Sunday, April 06, 2008

Late Night Ramblings, Ahoy!

First, a tangent. Actually, this whole post is a tangent.

Graduate school was the hardest thing I ever did. It wasn't just intellectually challenging, it was emotionally devastating. I worked in a great lab with great people and my supervisor was arguably the nicest human being on the face of the Earth, but I was confronted daily with the limits of my own abilities. And that experience was nine pleasing shades of hell on my ego. I was miserable.

But there's one thing I did during that time that I'm proud of. I owned my failures.

It's fairly common to witness frustrated writers getting angry at the query system--at the "gatekeepers" of publishing who bar them from the industry based on a whim and a one-page letter. I'm not going to discuss whether these writers have a valid point; I'm only going to note that this isn't a useful mindset. For one thing, it's not healthy to get angry at something you can't change, and on a deeper level, that mindset will cause you to miss opportunities for future success.

Events (and sometimes people) will always get in the way of you reaching a difficult goal. If you suffer a failure, you may be completely correct in blaming outside circumstances for it.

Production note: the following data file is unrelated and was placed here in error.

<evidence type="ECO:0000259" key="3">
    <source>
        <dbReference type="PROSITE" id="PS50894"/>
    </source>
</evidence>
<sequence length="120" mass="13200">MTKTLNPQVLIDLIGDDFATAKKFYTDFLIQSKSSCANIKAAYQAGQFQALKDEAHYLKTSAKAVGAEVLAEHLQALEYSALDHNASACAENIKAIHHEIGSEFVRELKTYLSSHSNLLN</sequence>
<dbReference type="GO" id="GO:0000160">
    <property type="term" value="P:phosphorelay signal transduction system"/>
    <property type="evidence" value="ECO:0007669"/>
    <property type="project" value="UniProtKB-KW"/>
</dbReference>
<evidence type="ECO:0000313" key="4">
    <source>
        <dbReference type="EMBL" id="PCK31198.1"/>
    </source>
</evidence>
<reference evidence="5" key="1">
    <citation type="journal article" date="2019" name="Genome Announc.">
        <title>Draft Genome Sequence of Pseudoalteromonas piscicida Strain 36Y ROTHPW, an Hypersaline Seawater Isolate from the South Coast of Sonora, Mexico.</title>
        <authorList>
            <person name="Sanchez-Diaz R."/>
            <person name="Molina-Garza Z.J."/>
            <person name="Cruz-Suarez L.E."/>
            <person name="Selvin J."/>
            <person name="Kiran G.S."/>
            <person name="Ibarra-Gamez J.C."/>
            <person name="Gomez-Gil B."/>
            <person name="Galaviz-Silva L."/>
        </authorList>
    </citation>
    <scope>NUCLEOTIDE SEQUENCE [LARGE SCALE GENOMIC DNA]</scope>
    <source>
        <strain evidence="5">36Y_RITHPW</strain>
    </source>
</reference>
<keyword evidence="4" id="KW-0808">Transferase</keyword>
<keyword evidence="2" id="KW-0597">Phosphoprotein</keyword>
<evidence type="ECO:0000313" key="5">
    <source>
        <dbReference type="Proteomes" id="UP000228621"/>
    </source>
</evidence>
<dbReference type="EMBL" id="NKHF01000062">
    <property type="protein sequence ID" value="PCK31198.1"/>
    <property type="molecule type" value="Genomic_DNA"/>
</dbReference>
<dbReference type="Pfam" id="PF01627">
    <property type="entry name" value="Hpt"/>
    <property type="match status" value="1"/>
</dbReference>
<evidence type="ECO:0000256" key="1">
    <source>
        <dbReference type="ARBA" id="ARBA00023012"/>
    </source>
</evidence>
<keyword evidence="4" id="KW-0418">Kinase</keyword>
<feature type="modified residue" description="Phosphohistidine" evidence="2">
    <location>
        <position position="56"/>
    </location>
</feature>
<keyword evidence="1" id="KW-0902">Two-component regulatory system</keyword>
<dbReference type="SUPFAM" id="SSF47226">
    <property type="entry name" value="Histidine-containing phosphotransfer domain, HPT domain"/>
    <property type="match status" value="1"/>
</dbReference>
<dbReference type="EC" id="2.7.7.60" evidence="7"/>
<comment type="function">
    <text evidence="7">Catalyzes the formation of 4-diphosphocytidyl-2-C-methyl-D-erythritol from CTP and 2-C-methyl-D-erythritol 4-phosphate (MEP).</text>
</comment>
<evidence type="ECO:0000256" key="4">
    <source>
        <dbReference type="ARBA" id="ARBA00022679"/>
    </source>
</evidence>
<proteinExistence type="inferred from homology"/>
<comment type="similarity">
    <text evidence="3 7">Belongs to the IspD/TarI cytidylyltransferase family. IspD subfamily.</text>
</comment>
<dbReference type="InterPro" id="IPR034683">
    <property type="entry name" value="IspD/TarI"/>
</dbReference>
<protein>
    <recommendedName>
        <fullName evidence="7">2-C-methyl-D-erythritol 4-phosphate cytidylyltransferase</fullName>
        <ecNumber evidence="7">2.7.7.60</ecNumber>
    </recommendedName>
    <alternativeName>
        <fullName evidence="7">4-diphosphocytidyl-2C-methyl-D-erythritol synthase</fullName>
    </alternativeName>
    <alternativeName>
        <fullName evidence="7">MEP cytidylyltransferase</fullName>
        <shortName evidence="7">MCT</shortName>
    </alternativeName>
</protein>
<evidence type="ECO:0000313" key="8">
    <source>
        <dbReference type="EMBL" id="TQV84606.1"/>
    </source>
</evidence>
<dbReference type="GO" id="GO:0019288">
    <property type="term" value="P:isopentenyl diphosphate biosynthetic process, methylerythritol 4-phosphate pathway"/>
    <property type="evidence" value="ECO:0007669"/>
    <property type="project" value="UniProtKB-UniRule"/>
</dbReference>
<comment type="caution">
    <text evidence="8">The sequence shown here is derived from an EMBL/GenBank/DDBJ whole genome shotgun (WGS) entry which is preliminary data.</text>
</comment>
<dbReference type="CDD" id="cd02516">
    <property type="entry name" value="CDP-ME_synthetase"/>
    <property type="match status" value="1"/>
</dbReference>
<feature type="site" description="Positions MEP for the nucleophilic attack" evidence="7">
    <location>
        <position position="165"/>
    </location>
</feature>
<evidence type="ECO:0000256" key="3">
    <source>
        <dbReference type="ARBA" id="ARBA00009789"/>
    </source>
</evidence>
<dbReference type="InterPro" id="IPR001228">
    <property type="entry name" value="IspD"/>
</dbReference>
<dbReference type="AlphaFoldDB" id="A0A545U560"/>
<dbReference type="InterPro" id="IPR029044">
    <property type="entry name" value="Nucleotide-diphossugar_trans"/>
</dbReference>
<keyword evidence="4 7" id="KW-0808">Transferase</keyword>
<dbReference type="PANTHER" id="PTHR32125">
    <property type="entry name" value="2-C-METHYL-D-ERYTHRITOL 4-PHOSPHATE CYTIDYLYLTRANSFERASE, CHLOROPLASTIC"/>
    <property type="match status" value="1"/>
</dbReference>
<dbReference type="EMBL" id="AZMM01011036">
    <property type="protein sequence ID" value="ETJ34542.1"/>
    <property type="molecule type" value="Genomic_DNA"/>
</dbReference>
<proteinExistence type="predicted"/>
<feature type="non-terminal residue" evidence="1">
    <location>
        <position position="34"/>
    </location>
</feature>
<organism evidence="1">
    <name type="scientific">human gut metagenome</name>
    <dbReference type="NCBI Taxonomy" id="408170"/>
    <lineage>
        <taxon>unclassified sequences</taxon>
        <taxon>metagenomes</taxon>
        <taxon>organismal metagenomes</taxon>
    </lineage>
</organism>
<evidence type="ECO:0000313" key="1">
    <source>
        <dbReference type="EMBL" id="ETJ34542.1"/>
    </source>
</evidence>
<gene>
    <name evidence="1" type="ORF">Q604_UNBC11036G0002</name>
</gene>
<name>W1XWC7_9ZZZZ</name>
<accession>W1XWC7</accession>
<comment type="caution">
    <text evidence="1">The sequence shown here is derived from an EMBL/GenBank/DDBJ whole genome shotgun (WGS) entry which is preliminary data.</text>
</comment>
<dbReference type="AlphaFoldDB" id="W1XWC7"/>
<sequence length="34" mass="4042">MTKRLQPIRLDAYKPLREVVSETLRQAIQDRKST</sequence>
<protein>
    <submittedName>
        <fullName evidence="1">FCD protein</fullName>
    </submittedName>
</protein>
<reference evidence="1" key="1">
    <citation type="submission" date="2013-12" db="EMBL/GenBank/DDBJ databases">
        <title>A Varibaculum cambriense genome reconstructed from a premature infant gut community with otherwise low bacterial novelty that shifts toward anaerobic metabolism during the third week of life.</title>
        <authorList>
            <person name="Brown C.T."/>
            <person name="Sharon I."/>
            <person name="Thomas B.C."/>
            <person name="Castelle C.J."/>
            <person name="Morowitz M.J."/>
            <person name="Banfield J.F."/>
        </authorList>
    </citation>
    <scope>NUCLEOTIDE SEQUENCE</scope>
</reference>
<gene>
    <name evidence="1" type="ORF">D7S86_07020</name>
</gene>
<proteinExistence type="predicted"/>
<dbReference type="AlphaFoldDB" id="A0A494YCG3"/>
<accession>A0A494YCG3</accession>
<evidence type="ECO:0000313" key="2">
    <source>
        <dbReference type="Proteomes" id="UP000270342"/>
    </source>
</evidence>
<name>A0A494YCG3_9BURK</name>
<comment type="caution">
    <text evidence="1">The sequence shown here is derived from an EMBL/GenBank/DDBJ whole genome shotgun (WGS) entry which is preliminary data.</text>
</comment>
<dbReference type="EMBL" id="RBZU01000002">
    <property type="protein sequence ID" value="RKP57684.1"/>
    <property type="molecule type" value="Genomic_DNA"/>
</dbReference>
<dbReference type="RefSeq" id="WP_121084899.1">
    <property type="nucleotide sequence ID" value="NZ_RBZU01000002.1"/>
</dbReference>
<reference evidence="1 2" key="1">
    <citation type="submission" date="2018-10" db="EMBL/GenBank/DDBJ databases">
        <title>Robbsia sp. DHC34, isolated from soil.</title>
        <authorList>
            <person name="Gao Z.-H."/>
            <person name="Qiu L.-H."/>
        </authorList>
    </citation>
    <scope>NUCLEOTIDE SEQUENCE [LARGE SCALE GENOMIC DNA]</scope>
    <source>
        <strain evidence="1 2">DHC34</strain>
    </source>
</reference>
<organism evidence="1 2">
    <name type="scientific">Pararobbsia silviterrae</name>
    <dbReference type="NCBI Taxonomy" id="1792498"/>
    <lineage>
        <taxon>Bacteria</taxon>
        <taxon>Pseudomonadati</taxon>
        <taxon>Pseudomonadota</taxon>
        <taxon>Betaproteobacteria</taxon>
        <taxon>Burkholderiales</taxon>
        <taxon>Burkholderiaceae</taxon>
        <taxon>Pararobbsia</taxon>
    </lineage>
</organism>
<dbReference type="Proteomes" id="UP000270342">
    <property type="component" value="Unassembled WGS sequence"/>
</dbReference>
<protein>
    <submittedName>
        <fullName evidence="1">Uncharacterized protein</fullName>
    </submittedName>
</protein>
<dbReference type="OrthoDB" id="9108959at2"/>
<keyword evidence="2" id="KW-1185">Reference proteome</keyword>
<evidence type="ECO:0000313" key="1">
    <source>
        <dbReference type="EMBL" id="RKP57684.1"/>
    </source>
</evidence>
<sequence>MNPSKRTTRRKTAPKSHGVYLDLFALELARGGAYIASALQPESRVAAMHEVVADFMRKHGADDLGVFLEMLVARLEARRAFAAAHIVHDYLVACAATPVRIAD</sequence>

However, you can't stop there. You shouldn't think, "It's their fault," and then hop in the hot tub of sulk. You have to go one step farther if you want a better chance of reaching your goal on the next attempt.

That one step consists of owning every part of the failure that you can. Don't blame yourself for the things you really can't control, but everything you can accept responsibility for? Humbly nod and say, "Yup. That part was my doing." The query letter? Own it. Sample pages? Own them. The presentation, the manuscript, the way you spelled someone's name? Own all that. It's not relevant whether the person receiving the query should have been more forgiving of your naivety--own those parts that you were responsible for.

The reason why is simple: if you blame others for a failure, then by that logic, there's nothing you can do to make things better. You're impotent; you're helpless; you're irrevocably held down by The Man.

However, if you accept responsibility for every part of the failure that you can, then you've admitted to yourself there's something you can do--something you can improve on for next time. You've given yourself the means to keep fighting. You can now concentrate your energy on everything you can change, rather than everything you can't.

Blaming your failures on outside obstacles is always easier on the ego, but please decide which is more important to you--your goals or your ego? In order to learn from your failure, you have to own it.

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